Implementation Plan

The process of implementation of practice changes can be facilitated by adopting a relevant change theory that can help to save time and resources (Batras, Duff, & Smith, 2014). For the present modification of the model of care, it is appropriate to use Roger’s diffusion of innovation (DOI) theory (Lien & Jiang, 2017). According to DOI, there are four steps to efficient adoption of new processes: awareness, decision to adopt or reject, initial use, and continuous use (Lien & Jiang, 2017). The utilization of the theory has been proved beneficial for various health promotion practices. For instance, according to Lien & Jiang (2017), an intervention that used DOI as a framework for implementation was successful in reducing the prevalence of tobacco smoking in Australia by 40%. Therefore, the theory may be used to create an action plan for introducing a new role.

There will be four steps that will lead to effective implementation of the role. First, awareness about the current state of CVD prevalence in Swan Hill will be spread together with the information about how the introduction of a CNE role can help to improve the matter. Second, the stakeholders should make a decision of the newly-introduced role will be beneficial to the identified vulnerable population. Third, care providers will be encouraged to test the new model of care and accumulate feedback about their experience. Finally, needed modification of the initial model will be made, and the practice will be adopted and accepted as the new standard. The proposed four steps are expected to lead to improved patient outcomes and satisfaction.

Conclusion

CVD prevalence in Australia remains high in rural areas due to low accessibility of healthcare services. One of the primary reasons for the situation is the lack of qualified front-line medical personnel. The matter can be improved by introducing CNE roles in primary care settings. CNEs are to elaborate, advocate, and implement educational programs for the nursing staff and clients. These programs help to ensure the best patient by implementing the best evidence-based practices.

References

Australian Bureau of Statistics. (2016). Swan Hill. 

Australian Institute of Health and Welfare (AIHW) 2019, Cardiovascular disease.

Batras, D., Duff, C. & Smith, B.J. 2016, ‘Organizational change theory: implications for health promotion practice’, Health promotion international, vol. 31, no. 1, pp. 231-41.

Brennan, J. & Olson, E.L. 2018, ‘Advancing the profession: The clinical nurse educator’, Nursing2018, vol. 48, no. 10, pp. 53-4.

Carey, R.M., Muntner, P., Bosworth, H.B. & Whelton, P.K. 2018, ‘Prevention and control of hypertension: JACC health promotion series’, Journal of the American College of Cardiology, vol. 72, no. 11, pp. 1278-93.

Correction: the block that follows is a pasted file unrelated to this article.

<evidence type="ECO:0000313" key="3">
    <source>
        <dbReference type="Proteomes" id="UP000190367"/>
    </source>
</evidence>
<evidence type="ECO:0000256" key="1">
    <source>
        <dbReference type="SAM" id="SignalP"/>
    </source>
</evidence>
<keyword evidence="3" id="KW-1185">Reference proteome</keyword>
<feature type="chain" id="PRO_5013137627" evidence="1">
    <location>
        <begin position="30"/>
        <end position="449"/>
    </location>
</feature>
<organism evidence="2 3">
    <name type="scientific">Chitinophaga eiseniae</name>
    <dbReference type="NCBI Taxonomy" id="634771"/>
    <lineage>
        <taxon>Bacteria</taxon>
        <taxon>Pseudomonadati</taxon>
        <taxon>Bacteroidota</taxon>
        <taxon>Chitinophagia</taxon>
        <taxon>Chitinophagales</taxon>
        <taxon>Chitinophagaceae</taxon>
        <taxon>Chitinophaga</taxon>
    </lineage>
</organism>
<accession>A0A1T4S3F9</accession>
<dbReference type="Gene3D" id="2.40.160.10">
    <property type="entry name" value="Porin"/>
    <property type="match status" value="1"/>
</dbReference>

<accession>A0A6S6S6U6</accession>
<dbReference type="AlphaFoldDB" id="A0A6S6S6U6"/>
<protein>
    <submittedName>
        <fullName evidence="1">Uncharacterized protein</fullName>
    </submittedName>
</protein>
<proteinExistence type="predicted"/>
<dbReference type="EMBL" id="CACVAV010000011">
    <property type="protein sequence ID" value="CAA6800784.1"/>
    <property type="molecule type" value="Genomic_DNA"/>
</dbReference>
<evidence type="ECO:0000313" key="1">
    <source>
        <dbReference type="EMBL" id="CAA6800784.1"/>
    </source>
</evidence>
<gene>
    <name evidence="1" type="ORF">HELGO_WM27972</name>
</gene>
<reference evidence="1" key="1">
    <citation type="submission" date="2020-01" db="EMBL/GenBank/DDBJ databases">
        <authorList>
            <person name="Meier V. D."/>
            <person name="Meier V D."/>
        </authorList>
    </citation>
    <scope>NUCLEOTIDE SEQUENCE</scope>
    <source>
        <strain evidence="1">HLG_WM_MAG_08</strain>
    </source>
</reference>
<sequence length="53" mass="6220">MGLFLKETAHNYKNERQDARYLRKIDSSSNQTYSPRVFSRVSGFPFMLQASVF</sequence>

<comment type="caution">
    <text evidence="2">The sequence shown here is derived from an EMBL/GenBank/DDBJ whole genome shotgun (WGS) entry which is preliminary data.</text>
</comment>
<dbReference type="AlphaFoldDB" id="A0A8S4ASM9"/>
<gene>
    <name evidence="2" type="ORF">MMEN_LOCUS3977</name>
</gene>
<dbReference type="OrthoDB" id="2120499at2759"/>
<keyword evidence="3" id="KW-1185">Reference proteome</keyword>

Gardner, G., Duffield, C., Doubrovsky, A. & Adams, M. 2016, ‘Identifying advanced practice: A national survey of a nursing workforce’, International Journal of Nursing Studies, vol. 55, pp. 60-70.

Heart Foundation. (2011). Prevalence of cardiovascular disease (CVD) in Victoria. Web.

Heart Foundation. (n.d.). Risk factors. Web.

Lien, A.S.Y. & Jiang, Y.D. 2017, ‘Integration of diffusion of innovation theory into diabetes care’, Journal of diabetes investigation, vol. 8, no. 3, p. 259.

Rural Health Outreach Fund. (2017). Need assessment. 

Southwell, B.G., Eder, M., Finnegan, J., Hirsch, A.T., Luepker, R.V., Duval, S., Russell, C. & O’Byrne, S. 2018, ‘Use of online promotion to encourage patient awareness of aspirin use to prevent heart attack and stroke’, J Epidemiol Community Health, vol. 72, no. 11, pp. 1059-63.

Swan Hill District Health. (n.d.). VR GP position available. Web.

Heart health: improved services and better outcomes for Victorians. (2019).

Worthington, Brett. (2018). Isolation, low incomes and lack of services result in more deaths from heart disease in regional Australia. ABC News. Web.

Woo, B.F.Y., Lee, J.X.Y. & San Tam, W.W. 2017, ‘The impact of the advanced practice nursing role on quality of care, clinical outcomes, patient satisfaction, and cost in the emergency and critical care settings: a systematic review’, Human resources for health, vol. 15, no. 1, p. 63.

Yu, E., Malik, V.S. & Hu, F.B. 2018, ‘Cardiovascular disease prevention by diet modification: JACC health promotion series’, Journal of the American College of Cardiology, vol. 72, no. 8, pp. 914-26.

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NerdyRoo. (2022, August 16). Cardiovascular Diseases in the Australian Healthcare System. Retrieved from https://nerdyroo.com/cardiovascular-diseases-in-the-australian-healthcare-system/

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NerdyRoo. 2022. "Cardiovascular Diseases in the Australian Healthcare System." August 16, 2022. https://nerdyroo.com/cardiovascular-diseases-in-the-australian-healthcare-system/.